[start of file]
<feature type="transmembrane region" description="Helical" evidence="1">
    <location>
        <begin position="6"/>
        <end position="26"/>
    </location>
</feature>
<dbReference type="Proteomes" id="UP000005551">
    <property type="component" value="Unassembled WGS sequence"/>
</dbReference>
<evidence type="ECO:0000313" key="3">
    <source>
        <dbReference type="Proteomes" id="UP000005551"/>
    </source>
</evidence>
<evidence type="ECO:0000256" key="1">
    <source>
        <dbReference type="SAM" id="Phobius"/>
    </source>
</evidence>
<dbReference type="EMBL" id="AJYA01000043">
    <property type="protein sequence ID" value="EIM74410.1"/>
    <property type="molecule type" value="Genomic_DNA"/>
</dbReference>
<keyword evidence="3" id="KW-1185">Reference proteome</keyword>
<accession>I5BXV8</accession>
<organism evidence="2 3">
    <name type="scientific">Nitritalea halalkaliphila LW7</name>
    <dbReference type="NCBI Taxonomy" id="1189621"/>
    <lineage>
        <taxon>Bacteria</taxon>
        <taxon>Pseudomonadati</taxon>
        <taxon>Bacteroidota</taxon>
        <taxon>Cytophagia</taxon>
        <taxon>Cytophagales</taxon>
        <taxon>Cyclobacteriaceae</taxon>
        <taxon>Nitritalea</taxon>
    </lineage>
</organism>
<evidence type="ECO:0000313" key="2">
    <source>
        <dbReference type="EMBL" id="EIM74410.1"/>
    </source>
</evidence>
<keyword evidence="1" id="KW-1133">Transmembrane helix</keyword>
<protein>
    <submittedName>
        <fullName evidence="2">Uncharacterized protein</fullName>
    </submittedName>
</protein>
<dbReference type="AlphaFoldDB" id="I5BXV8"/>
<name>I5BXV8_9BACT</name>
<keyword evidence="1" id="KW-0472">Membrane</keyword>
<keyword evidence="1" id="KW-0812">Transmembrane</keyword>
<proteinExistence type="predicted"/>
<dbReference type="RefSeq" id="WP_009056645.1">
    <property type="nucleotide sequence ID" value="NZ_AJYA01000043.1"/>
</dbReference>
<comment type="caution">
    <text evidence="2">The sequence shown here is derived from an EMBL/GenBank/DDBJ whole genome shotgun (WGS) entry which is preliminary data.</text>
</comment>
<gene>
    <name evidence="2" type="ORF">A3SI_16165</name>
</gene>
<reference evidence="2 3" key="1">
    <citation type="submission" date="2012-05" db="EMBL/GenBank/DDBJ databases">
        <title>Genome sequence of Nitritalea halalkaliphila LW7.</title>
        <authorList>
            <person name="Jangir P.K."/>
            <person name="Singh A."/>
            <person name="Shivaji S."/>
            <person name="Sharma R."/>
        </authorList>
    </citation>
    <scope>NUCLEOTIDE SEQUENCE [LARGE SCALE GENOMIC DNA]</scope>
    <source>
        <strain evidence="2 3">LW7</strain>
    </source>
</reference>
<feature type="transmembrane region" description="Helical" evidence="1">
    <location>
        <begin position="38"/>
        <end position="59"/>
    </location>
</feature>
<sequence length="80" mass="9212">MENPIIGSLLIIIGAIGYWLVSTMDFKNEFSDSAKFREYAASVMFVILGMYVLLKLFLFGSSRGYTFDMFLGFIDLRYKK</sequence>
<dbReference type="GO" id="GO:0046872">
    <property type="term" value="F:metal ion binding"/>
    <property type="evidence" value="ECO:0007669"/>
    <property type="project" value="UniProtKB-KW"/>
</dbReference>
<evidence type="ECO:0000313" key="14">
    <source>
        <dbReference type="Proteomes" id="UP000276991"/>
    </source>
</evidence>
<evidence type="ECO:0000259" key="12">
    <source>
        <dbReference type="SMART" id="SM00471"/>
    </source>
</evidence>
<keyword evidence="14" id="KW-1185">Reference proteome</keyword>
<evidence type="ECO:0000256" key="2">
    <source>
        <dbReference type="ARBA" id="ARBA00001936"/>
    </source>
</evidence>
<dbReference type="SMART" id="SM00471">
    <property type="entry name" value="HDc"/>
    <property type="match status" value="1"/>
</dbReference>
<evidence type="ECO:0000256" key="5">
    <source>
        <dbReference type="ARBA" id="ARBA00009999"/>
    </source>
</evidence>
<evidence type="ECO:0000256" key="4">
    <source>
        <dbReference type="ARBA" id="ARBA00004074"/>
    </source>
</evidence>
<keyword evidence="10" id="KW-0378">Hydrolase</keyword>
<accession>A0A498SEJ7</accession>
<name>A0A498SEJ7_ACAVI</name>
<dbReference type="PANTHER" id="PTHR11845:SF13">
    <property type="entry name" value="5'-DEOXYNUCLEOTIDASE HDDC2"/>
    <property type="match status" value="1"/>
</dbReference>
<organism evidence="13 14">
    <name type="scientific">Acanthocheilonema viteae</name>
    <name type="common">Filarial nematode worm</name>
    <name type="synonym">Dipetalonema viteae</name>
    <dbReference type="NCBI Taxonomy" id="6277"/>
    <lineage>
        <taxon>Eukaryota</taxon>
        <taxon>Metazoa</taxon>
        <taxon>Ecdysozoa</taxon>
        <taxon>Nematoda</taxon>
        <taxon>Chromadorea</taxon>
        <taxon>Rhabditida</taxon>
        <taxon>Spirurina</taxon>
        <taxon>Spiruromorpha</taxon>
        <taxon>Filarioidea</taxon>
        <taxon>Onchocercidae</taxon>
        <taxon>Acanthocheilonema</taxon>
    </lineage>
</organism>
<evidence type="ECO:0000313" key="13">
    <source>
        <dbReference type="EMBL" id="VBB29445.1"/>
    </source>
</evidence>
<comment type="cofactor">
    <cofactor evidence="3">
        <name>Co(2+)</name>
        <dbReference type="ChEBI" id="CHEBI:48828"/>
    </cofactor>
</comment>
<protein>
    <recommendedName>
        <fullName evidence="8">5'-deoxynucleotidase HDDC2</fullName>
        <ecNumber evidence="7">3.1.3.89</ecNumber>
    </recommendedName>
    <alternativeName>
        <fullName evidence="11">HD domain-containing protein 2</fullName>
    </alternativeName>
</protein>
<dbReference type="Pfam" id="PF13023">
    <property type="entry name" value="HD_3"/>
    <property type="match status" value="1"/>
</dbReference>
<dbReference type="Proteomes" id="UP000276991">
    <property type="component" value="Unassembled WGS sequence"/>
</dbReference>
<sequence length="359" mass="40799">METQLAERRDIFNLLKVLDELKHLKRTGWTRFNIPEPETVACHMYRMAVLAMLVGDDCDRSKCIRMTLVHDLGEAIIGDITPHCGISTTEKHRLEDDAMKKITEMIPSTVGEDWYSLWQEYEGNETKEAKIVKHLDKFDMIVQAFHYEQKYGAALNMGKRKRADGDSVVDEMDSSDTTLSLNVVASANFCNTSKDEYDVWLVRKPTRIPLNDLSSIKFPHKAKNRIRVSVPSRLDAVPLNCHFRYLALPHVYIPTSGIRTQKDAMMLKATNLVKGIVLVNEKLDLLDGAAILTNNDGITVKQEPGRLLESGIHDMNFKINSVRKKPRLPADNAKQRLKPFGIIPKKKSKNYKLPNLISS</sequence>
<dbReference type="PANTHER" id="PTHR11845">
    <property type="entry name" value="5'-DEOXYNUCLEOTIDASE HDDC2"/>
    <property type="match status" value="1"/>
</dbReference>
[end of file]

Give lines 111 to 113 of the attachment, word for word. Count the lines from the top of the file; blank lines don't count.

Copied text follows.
<evidence type="ECO:0000256" key="5">
    <source>
        <dbReference type="ARBA" id="ARBA00009999"/>